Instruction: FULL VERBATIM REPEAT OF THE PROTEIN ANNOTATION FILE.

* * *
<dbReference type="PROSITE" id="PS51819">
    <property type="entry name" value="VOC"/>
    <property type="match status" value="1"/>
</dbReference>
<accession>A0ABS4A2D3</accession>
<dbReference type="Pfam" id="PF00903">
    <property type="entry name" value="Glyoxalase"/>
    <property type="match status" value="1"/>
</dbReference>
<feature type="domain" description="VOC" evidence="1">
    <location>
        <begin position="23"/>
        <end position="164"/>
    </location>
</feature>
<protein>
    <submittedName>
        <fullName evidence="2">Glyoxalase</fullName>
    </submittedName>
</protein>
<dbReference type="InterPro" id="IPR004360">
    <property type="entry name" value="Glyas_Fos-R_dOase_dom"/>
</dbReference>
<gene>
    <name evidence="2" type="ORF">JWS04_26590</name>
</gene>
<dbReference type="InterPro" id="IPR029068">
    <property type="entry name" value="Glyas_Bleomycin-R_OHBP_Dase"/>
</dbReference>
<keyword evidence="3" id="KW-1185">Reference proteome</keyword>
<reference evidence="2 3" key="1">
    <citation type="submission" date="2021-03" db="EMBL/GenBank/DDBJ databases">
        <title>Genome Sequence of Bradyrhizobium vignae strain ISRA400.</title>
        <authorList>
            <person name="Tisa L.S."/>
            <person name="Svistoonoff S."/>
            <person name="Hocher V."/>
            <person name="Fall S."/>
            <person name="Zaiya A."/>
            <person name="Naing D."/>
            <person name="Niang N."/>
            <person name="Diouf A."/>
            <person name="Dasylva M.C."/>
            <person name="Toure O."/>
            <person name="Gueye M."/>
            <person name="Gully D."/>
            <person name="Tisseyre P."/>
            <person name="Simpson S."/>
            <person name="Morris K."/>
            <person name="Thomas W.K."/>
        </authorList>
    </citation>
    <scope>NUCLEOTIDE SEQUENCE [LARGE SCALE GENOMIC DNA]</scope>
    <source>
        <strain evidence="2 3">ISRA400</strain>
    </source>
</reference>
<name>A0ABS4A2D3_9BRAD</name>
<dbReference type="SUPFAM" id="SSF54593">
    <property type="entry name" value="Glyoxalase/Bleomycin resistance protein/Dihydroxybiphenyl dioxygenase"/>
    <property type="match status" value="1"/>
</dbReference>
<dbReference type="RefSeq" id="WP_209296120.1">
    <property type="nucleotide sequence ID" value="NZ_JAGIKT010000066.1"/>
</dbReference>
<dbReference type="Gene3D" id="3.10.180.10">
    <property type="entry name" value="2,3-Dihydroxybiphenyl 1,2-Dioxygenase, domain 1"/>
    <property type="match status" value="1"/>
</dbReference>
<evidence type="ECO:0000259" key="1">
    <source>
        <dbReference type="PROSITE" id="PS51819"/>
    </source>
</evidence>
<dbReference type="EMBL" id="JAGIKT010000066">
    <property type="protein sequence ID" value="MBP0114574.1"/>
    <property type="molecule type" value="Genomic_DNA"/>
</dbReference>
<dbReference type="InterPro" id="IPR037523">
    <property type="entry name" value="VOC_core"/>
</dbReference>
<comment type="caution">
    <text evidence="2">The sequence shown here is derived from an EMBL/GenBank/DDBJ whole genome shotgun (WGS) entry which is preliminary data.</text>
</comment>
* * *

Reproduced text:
<dbReference type="PROSITE" id="PS51819">
    <property type="entry name" value="VOC"/>
    <property type="match status" value="1"/>
</dbReference>
<accession>A0ABS4A2D3</accession>
<dbReference type="Pfam" id="PF00903">
    <property type="entry name" value="Glyoxalase"/>
    <property type="match status" value="1"/>
</dbReference>
<feature type="domain" description="VOC" evidence="1">
    <location>
        <begin position="23"/>
        <end position="164"/>
    </location>
</feature>
<protein>
    <submittedName>
        <fullName evidence="2">Glyoxalase</fullName>
    </submittedName>
</protein>
<dbReference type="InterPro" id="IPR004360">
    <property type="entry name" value="Glyas_Fos-R_dOase_dom"/>
</dbReference>
<gene>
    <name evidence="2" type="ORF">JWS04_26590</name>
</gene>
<dbReference type="InterPro" id="IPR029068">
    <property type="entry name" value="Glyas_Bleomycin-R_OHBP_Dase"/>
</dbReference>
<keyword evidence="3" id="KW-1185">Reference proteome</keyword>
<reference evidence="2 3" key="1">
    <citation type="submission" date="2021-03" db="EMBL/GenBank/DDBJ databases">
        <title>Genome Sequence of Bradyrhizobium vignae strain ISRA400.</title>
        <authorList>
            <person name="Tisa L.S."/>
            <person name="Svistoonoff S."/>
            <person name="Hocher V."/>
            <person name="Fall S."/>
            <person name="Zaiya A."/>
            <person name="Naing D."/>
            <person name="Niang N."/>
            <person name="Diouf A."/>
            <person name="Dasylva M.C."/>
            <person name="Toure O."/>
            <person name="Gueye M."/>
            <person name="Gully D."/>
            <person name="Tisseyre P."/>
            <person name="Simpson S."/>
            <person name="Morris K."/>
            <person name="Thomas W.K."/>
        </authorList>
    </citation>
    <scope>NUCLEOTIDE SEQUENCE [LARGE SCALE GENOMIC DNA]</scope>
    <source>
        <strain evidence="2 3">ISRA400</strain>
    </source>
</reference>
<name>A0ABS4A2D3_9BRAD</name>
<dbReference type="SUPFAM" id="SSF54593">
    <property type="entry name" value="Glyoxalase/Bleomycin resistance protein/Dihydroxybiphenyl dioxygenase"/>
    <property type="match status" value="1"/>
</dbReference>
<dbReference type="RefSeq" id="WP_209296120.1">
    <property type="nucleotide sequence ID" value="NZ_JAGIKT010000066.1"/>
</dbReference>
<dbReference type="Gene3D" id="3.10.180.10">
    <property type="entry name" value="2,3-Dihydroxybiphenyl 1,2-Dioxygenase, domain 1"/>
    <property type="match status" value="1"/>
</dbReference>
<evidence type="ECO:0000259" key="1">
    <source>
        <dbReference type="PROSITE" id="PS51819"/>
    </source>
</evidence>
<dbReference type="EMBL" id="JAGIKT010000066">
    <property type="protein sequence ID" value="MBP0114574.1"/>
    <property type="molecule type" value="Genomic_DNA"/>
</dbReference>
<dbReference type="InterPro" id="IPR037523">
    <property type="entry name" value="VOC_core"/>
</dbReference>
<comment type="caution">
    <text evidence="2">The sequence shown here is derived from an EMBL/GenBank/DDBJ whole genome shotgun (WGS) entry which is preliminary data.</text>
</comment>